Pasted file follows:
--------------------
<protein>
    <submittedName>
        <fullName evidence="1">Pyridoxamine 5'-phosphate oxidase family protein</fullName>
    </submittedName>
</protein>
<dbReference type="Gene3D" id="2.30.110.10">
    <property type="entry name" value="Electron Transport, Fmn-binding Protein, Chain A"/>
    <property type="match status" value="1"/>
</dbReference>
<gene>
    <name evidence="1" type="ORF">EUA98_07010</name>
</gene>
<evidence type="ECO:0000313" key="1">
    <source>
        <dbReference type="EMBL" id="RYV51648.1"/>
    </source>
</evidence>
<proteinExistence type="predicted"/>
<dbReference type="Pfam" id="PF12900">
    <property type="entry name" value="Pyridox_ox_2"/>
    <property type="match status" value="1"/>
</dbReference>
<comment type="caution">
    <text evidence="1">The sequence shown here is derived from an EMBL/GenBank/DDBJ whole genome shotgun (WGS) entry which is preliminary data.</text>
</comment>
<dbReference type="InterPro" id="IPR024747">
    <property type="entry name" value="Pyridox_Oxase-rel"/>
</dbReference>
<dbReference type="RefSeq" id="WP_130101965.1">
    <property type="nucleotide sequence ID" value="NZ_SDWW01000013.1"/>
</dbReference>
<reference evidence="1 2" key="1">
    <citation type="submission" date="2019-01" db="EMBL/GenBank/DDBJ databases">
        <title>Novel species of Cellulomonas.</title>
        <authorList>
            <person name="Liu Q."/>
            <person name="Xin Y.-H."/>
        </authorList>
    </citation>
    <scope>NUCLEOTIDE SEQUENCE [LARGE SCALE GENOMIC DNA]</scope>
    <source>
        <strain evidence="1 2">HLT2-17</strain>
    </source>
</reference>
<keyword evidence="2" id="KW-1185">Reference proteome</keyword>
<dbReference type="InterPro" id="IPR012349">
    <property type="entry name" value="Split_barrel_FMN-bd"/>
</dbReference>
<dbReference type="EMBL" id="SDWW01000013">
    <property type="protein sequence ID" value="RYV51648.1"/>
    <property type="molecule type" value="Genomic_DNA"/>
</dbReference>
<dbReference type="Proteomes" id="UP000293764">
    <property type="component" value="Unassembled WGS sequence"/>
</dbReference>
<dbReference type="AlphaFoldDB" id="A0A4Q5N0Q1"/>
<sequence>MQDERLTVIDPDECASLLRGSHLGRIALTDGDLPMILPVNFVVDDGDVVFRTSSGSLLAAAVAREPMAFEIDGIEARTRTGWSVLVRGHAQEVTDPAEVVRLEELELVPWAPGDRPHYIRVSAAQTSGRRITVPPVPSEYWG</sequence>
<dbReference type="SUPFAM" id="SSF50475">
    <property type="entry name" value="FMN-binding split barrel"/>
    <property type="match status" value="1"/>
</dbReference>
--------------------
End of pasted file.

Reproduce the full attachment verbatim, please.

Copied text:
<protein>
    <submittedName>
        <fullName evidence="1">Pyridoxamine 5'-phosphate oxidase family protein</fullName>
    </submittedName>
</protein>
<dbReference type="Gene3D" id="2.30.110.10">
    <property type="entry name" value="Electron Transport, Fmn-binding Protein, Chain A"/>
    <property type="match status" value="1"/>
</dbReference>
<gene>
    <name evidence="1" type="ORF">EUA98_07010</name>
</gene>
<evidence type="ECO:0000313" key="1">
    <source>
        <dbReference type="EMBL" id="RYV51648.1"/>
    </source>
</evidence>
<proteinExistence type="predicted"/>
<dbReference type="Pfam" id="PF12900">
    <property type="entry name" value="Pyridox_ox_2"/>
    <property type="match status" value="1"/>
</dbReference>
<comment type="caution">
    <text evidence="1">The sequence shown here is derived from an EMBL/GenBank/DDBJ whole genome shotgun (WGS) entry which is preliminary data.</text>
</comment>
<dbReference type="InterPro" id="IPR024747">
    <property type="entry name" value="Pyridox_Oxase-rel"/>
</dbReference>
<dbReference type="RefSeq" id="WP_130101965.1">
    <property type="nucleotide sequence ID" value="NZ_SDWW01000013.1"/>
</dbReference>
<reference evidence="1 2" key="1">
    <citation type="submission" date="2019-01" db="EMBL/GenBank/DDBJ databases">
        <title>Novel species of Cellulomonas.</title>
        <authorList>
            <person name="Liu Q."/>
            <person name="Xin Y.-H."/>
        </authorList>
    </citation>
    <scope>NUCLEOTIDE SEQUENCE [LARGE SCALE GENOMIC DNA]</scope>
    <source>
        <strain evidence="1 2">HLT2-17</strain>
    </source>
</reference>
<keyword evidence="2" id="KW-1185">Reference proteome</keyword>
<dbReference type="InterPro" id="IPR012349">
    <property type="entry name" value="Split_barrel_FMN-bd"/>
</dbReference>
<dbReference type="EMBL" id="SDWW01000013">
    <property type="protein sequence ID" value="RYV51648.1"/>
    <property type="molecule type" value="Genomic_DNA"/>
</dbReference>
<dbReference type="Proteomes" id="UP000293764">
    <property type="component" value="Unassembled WGS sequence"/>
</dbReference>
<dbReference type="AlphaFoldDB" id="A0A4Q5N0Q1"/>
<sequence>MQDERLTVIDPDECASLLRGSHLGRIALTDGDLPMILPVNFVVDDGDVVFRTSSGSLLAAAVAREPMAFEIDGIEARTRTGWSVLVRGHAQEVTDPAEVVRLEELELVPWAPGDRPHYIRVSAAQTSGRRITVPPVPSEYWG</sequence>
<dbReference type="SUPFAM" id="SSF50475">
    <property type="entry name" value="FMN-binding split barrel"/>
    <property type="match status" value="1"/>
</dbReference>